Editorial: Legislators should attach their names to their bills


The Oregon Legislature should not be a whodunit. But when it comes to some bills and amendments, it’s not at all clear which legislator is behind them.

That should change so Oregonians know what their legislators are up to and can hold them accountable.

Frequently, bills in the Legislature are so-called “committee bills.” There’s no easy way to find out who is really behind the legislation. Calling the chair of the committee and asking can work. Sometimes, though, the chair doesn’t know.

For instance, nobody took credit or blame for a bill in 2011 that would have banned political parties with “independent” in the name.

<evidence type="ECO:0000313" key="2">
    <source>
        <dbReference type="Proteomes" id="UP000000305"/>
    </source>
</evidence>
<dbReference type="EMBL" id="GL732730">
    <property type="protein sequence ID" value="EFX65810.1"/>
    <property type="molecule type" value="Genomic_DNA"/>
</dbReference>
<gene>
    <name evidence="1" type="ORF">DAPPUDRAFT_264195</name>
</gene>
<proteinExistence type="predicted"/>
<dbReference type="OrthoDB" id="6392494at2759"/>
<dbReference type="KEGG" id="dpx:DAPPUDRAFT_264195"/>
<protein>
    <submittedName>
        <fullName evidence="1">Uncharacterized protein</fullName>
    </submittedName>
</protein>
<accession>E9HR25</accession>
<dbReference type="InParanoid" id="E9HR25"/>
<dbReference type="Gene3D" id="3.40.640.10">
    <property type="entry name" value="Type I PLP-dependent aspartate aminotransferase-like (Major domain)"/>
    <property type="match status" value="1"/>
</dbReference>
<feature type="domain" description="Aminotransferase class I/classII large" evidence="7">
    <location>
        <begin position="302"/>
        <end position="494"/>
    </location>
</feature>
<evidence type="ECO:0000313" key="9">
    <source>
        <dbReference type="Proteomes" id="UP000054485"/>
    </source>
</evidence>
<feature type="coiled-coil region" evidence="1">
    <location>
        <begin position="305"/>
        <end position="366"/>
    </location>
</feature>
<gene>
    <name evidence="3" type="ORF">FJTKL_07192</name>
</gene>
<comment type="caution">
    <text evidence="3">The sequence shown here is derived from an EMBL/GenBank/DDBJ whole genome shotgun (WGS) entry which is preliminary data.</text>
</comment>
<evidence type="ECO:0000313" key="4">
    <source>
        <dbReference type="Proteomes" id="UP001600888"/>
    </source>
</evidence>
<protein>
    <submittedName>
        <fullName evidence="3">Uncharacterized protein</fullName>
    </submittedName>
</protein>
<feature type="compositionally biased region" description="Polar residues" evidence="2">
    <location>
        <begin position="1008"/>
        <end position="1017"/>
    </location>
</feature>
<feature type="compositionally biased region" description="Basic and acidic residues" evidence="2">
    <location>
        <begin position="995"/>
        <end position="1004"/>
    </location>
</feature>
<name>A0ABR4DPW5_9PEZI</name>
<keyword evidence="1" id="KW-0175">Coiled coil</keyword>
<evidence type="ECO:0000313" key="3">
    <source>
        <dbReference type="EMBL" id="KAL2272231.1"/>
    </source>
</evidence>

The anonymity of amendments to bills is no less important. Amendments can transform a bill into something else or take all the teeth out of it. No names are required to be linked to an amendment. It creates an inappropriate layer of mystery in what is supposed to be an open, public process.

State Sen. Alan Olsen, R-Canby, plans to introduce legislation in 2014 to compel names to be attached to bills and amendments, The Oregonian reported.

Olsen will use one of his bill proposals in February next year to re-introduce legislation to require lawmakers to identify their amendments.

“If you’re proud enough to write it,” he told The Oregonian, “you should be proud enough to put your name on it.”

In the last legislative session, all 14 Republicans in the Senate voted to get Olsen’s bill out of the Senate Rules Committee and move it toward a vote. All 16 Democrats quashed that. State Sen. Tim Knopp, R-Bend, was one of the cosponsors of the legislation.

That vote on the bill was partisan. Transparency and accountability should not be a partisan issue.